Breadder Burque Ch. VIII: The Things I Carry

Sometimes, it’s the things we collect that ease and define our path in the world. I loved this book about the Vietnam War I read in graduate school, The Things They Carried. It’s written as a list of things that soldiers carried in the battlefield.

The things they carried were largely determined by necessity. Among the necessities or near necessities were P-38 can openers, pocket knives, heat tabs, write watches, dog tags, mosquito repellent, chewing gum, candy, cigarettes…

Last Sunday afternoon, beginning of Week Four in Quarantine, personally observing, as if from a long distance, the painstakingly slow (like a really long dough fermentation) and perhaps inevitable demise of my business, I had a full on panic attack—a pace the house, ring my hands panic attack, and I went into a big crazy baking frenzy—bagels (lots), sourdough (multiple loaves), big mess in the kitchen, every tool used, heaping tool pile in the sink flecked with sticky dough.

anxiety bake
Results from anxiety bake 

In a year when I have lost so much, from my mother to friends to most of my business, it is baking, and its many talismans and countless tools, which calm me down. Use this tool. Do this step. Move on to the next step. It feels certain, controlled, careful.

In just the past few weeks, I have accumulated multiple different sizes of kitchen containers with measurements on the sides from a restaurant supply store, along with:

gadgets 5
Note snazzy new scale replacing analog scale top-right

But there’s more. I’m really, honestly not much of a shopper, but lately I’ve also been avidly scrolling/watching for fire bricks, steel ball bearings (Why? I’ll try to explain in a future post); backyard brick oven building plans, home-sized bread ovens with a steam function, and new residences with enormous, HGTV-worthy kitchens capable of housing all this stuff (oh, that butcher block island is as big as my current kitchen!), in a place other than where I currently live, where my neighbors continue to irritate me with their constantly bleating, under-fed sheep and relentless weed whacking.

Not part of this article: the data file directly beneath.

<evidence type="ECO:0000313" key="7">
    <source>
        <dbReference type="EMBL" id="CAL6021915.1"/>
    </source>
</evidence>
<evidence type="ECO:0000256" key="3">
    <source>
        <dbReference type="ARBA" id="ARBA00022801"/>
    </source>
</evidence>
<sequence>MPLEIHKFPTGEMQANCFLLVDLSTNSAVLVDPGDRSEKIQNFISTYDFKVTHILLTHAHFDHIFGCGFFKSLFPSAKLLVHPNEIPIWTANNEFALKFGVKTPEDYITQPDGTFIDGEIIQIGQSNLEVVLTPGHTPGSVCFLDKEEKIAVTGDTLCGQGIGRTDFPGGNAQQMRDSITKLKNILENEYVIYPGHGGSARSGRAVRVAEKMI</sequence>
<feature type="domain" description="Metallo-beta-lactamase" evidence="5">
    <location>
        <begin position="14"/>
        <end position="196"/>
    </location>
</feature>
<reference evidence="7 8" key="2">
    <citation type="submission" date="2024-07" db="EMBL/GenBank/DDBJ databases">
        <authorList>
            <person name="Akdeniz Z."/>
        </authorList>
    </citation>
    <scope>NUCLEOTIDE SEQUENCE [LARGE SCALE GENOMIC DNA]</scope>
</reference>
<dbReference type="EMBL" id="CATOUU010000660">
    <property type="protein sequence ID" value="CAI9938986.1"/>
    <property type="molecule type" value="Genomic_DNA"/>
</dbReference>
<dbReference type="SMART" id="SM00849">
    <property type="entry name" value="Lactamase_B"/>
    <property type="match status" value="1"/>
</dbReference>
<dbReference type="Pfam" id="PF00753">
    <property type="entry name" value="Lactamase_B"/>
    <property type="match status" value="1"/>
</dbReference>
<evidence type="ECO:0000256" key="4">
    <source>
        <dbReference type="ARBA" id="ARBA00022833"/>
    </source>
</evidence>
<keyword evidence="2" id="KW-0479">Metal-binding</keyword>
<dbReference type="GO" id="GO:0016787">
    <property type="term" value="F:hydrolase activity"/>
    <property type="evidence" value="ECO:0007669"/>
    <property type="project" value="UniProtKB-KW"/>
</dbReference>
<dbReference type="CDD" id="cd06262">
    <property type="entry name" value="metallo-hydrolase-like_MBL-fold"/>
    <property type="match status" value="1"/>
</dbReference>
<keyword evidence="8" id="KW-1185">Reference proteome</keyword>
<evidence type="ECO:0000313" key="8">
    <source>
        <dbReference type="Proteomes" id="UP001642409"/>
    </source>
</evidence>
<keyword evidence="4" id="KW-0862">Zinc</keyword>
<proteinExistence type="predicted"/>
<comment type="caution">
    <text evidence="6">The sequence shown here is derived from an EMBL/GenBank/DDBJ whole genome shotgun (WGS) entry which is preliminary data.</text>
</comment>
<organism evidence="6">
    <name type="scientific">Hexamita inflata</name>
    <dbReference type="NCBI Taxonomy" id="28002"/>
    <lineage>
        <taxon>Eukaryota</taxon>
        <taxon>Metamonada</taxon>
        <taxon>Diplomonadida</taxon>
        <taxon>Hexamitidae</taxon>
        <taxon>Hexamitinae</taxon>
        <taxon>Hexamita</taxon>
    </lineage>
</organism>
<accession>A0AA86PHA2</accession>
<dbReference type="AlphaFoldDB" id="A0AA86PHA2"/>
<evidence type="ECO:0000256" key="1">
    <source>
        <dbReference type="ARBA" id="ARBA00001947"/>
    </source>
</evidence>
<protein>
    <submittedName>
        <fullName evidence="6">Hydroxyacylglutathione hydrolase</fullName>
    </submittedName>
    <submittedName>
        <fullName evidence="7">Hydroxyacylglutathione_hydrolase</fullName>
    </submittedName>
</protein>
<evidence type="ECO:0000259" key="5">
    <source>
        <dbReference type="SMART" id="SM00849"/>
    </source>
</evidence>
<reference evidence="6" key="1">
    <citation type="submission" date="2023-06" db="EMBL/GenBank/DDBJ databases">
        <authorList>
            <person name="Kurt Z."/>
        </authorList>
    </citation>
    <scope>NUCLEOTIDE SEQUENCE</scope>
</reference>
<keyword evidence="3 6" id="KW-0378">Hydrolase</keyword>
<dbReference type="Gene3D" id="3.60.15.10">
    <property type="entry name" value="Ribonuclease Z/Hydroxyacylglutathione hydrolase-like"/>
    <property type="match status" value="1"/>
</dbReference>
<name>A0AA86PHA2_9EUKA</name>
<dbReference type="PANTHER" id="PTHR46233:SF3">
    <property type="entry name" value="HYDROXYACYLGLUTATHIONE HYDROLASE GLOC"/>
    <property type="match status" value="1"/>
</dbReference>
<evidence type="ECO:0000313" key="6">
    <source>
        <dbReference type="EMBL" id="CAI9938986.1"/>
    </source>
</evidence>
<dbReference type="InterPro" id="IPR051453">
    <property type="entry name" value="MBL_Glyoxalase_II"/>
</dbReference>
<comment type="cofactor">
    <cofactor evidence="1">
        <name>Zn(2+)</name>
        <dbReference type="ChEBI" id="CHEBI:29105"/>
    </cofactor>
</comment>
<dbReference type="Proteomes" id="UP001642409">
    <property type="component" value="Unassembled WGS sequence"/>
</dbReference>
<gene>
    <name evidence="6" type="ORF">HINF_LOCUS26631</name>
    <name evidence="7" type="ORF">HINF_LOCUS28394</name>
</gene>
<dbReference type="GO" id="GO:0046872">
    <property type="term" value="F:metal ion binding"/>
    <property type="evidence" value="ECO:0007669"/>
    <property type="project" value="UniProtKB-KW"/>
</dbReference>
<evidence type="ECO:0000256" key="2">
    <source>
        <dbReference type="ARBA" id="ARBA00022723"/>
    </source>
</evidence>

I love my kitchen, I really do. We renovated it about 18 years ago, banishing the 1970s in which its original version was built. I designed it so that I could see my horses from the window where I bake. It has a ton of nifty cabinets and a beautiful walnut bar.

gadgets 2
Ye olde kitchen, pre-remodel along with Oly the greatest dog in the history of dogs

But lately I’ve wished my kitchen was bigger.

I’ve wished my oven had a steam function (what oven does, besides one in a professional bakery?); I’ve wished for the long, wide acres of wood counter space, with hooks for flour brushes. Because once you’ve baked with all the gadgets and space, suddenly everything else feels a bit, well, cramped.

gadgets 4
Baguette peel crammed atop proofer wedged beside one of countless containers (Note portion of Archie, new greatest dog in the history of dogs, in far bottom-right)

As a horse owner (another gear-intensive activity that would require 900 blog pages to catalog), it took me a long time to realize the value of the right tools. It is, believe it or not, absolutely necessary for you and your horse to have the right saddle, even if the process of finding that saddle requires buying and selling, buying and selling, including endless trips to the UPS store to pack and ship the wrong one back. Once I had the right tools collected (decades…) I didn’t really want anything else—and now I rarely shop for horse items.

What they carried varied by mission.

When a mission took them to the mountains, they carried mosquito netting, machetes, canvas tarps and extra bug juice.

On ambush, or other night missions, they carried peculiar little odds and ends. Kiowa always took along his New Testament and a pair of moccasins for silence. Dave Jensen carried night-sight vitamins high in carotene.

When (or if) we move, I’ll be sorry about the equipment intensity of my hobbies. But I’m not sorry now—these tools carry me forward into the next project with some confidence—e.g., the new scale allows me to weigh big bowls of dough. My lame scoring technique is getting, well, almost artful. My containers help me watch my starter rise (look! It’s working!). When I analyze my bread failures, I know I’m missing an important tool in the process—that darn two minutes of steam (because it’s the last missing link in my tool chest!).

scoring 1

I’ll head to Home Depot someday soon, face-mask and horse surgical gloves adorned, for those fire bricks and ball bearings to MacGyver the steam needed in my current, normal, oven to give my bread its final boost—appropriately called “oven spring” in baker vernacular.

The things I carry may just be things, but they define me.

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